Posted by H2O for Life Intern Talia Milavetz
Leah Sedler always tells her students, “find something in life that you will do for free, that you are really passionate about, that you really care about. That changes your perspective on life”. Sedler models this philosophy for her students by pursuing her passions of volunteering, playing guitar or piano with friends, and running. She coaches her school’s cross-country team, and makes it a point to show her students that you don’t have to stop running when you graduate from high school. In fact, this year Sedler combined two of her passions by running the Boston Marathon while wearing an H2O for Life T-Shirt to raise money for the organization.
Sedler is a teacher and longtime collaborator with H2O for Life. In addition to teaching for 13 years, and partnering with H2O for Life for eight, Sedler spent time teaching overseas in rural Kenya. During her time in Kenya, she saw how the water crisis impacted schools. “Water is such a huge issue around the world. From my experience teaching overseas, I saw that and how much it impacts education, specifically for a lot of girls who aren’t able to go to school because of it.” Women and children spend up to 60% of their day walking to find clean water, and without access to a latrine, many girls stop going to school once they reach puberty. Sedler’s experience overseas inspired her to connect her students in the United States to the water crisis on the other side of the world. She decided to bring H2O for Life into her classroom.
“I loved combining a school to school project. The students could pick a project they wanted to work on. [I liked] that service learning piece, where they’re learning about a country and take ownership of that. So it seemed different from other nonprofits because it had a global and local mindset. I could get my students involved in something beyond themselves.”
Sedler witnessed a growing excitement about the program in her classroom. “Students want to do things sometimes but they don’t know how. They just need help getting organized and figuring out how to do things to give back,” Sedler said. One student at her school became very interested in H2O for Life’s mission. Shewas a senior from Peru with a passion for jewelry. She made bracelets that said H2O on them, and got her friends involved, hosting bracelet making days and selling the products during lunch. Having a student take over and become so involved motivated her peers. Students at Sedler’s school have been eager to plan fundraising events like water trivia, guess how many items are in the jar, and dodgeball tournaments for a charity week in March. During this week, students participate in dress up days, one of which was Water Wednesday. Some science teachers even showed their classes videos about water on this day. “This is a community builder for them-they can all get around something that they believe in.”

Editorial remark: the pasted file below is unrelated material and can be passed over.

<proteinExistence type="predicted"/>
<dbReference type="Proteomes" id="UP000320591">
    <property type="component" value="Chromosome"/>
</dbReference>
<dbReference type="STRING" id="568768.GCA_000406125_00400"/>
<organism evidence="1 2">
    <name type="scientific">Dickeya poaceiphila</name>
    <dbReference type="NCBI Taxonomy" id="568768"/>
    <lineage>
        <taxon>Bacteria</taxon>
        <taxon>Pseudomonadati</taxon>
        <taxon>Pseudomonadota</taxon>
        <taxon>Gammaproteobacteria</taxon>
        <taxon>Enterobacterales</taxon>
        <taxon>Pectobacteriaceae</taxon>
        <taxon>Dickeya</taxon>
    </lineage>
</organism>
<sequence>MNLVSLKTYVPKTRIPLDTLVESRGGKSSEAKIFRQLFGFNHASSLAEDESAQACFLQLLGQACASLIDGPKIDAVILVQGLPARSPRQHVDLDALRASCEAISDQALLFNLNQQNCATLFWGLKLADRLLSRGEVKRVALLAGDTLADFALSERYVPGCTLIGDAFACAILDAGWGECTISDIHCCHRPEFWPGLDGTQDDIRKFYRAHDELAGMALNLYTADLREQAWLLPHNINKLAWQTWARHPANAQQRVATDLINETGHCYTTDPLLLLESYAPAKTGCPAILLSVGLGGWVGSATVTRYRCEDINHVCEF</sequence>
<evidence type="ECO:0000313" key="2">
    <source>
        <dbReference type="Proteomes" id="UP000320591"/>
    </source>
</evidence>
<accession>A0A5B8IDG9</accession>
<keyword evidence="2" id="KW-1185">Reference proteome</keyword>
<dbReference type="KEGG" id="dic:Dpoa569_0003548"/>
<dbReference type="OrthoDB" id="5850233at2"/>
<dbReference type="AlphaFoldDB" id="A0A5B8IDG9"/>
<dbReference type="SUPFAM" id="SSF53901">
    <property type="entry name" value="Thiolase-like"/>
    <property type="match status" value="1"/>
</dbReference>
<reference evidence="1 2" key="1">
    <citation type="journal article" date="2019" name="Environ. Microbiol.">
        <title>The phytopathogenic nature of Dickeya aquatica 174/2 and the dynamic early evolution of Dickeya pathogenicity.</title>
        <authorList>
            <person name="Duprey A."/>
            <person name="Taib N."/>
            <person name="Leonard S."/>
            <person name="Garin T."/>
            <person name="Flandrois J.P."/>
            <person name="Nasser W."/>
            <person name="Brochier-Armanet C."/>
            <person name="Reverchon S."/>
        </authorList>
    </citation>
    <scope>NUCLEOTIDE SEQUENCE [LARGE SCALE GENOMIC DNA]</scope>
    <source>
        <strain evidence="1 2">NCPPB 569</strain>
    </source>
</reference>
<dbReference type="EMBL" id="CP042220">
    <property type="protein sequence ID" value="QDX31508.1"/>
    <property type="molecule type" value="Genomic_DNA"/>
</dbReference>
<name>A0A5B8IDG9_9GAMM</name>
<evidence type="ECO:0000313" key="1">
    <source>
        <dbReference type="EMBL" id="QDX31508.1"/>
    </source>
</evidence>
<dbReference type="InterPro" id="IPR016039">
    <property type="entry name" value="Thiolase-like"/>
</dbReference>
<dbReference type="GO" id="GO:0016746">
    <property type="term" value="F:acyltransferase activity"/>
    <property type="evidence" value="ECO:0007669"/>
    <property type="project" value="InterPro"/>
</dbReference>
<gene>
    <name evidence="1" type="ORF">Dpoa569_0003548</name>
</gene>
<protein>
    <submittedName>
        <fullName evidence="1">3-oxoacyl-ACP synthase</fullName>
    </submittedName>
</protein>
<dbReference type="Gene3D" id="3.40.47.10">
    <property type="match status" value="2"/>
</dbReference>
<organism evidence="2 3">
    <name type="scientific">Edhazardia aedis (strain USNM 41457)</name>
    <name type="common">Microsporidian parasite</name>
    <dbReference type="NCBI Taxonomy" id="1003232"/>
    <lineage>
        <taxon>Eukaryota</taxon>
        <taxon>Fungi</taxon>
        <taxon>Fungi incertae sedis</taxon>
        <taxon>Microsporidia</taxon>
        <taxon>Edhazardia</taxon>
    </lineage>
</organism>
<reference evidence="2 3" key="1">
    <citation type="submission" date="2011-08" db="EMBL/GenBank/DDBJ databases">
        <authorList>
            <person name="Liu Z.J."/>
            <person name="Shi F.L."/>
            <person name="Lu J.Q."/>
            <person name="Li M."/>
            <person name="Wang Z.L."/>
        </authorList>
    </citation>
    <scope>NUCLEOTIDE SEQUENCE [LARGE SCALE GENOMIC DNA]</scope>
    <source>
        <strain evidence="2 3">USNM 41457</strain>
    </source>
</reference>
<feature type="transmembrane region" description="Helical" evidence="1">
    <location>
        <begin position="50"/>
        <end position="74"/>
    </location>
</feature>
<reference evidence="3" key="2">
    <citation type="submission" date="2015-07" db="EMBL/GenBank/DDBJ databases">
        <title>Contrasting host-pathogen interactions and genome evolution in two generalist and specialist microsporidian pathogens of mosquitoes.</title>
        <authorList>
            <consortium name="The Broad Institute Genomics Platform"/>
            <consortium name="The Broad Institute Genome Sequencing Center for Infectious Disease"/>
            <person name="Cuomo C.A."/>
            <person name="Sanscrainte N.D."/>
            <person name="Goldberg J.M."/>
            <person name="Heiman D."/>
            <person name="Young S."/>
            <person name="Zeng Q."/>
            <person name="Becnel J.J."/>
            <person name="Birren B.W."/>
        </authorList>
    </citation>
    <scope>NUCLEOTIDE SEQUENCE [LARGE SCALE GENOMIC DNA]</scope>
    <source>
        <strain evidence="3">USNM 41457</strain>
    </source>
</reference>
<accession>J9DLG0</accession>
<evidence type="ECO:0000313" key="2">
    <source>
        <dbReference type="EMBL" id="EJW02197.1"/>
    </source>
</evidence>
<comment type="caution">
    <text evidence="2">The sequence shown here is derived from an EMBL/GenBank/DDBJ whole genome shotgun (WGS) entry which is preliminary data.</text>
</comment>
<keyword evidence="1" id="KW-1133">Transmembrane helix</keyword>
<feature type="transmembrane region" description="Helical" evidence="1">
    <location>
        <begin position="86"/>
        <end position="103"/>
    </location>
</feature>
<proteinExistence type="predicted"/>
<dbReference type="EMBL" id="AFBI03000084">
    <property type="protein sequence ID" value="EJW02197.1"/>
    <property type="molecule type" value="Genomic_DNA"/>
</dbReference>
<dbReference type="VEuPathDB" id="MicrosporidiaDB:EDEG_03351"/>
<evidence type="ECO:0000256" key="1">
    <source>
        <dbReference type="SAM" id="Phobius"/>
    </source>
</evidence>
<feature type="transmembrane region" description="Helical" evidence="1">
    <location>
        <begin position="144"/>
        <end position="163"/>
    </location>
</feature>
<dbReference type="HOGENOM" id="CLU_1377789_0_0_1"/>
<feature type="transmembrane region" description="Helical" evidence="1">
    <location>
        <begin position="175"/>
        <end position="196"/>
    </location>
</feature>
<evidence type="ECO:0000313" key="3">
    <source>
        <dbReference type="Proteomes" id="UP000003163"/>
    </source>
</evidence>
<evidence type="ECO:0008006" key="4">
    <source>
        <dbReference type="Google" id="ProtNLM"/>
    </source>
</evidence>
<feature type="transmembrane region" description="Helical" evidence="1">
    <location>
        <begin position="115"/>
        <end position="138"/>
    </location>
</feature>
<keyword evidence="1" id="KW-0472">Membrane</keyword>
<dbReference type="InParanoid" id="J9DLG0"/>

H2O for Life made it easy for students to relate to the water crisis, because they use water every day. Water is something concrete they can understand and visualize, instead of an abstract idea. The students can see a picture of who they are helping and know, “This is a school. This is where it is directly going. This is what we’re working towards.” This specific type of knowledge makes the students feel more connected. “It makes the global connection more tangible and more real if they know a name, a place, and a location. Otherwise it’s just ‘that country’. I’ve heard students say, ‘why do I care, this doesn’t impact my life’. I think [H2O for Life] makes it more real.”
Having a real understanding of faraway places and problems expands students’ world views. Sedler believes engaging in service learning and developing a global mindset at a young age will help them not just as students but as people. “The more they know, the broader their world-view about those things. The deeper connection they can make to someone else’s life expands them as a person, their empathy and their global mindsets.” Sedler has always admired those with a global mindset who do things outside of themselves. “My parents have been a really good example of taking action on things they believe in. They’re super involved in their community. After I came back from Kenya, they adopted a child from Kenya, so I have a ten year old brother. They started over as parents after being empty nesters. They had a heart for something and kept it open. My parents were willing to do things to open up their lives and take steps to make it happen.” Now Sedler is encouraging her students to follow a similar path. To expand their global mindsets, broaden their views, and bring passion into their daily lives.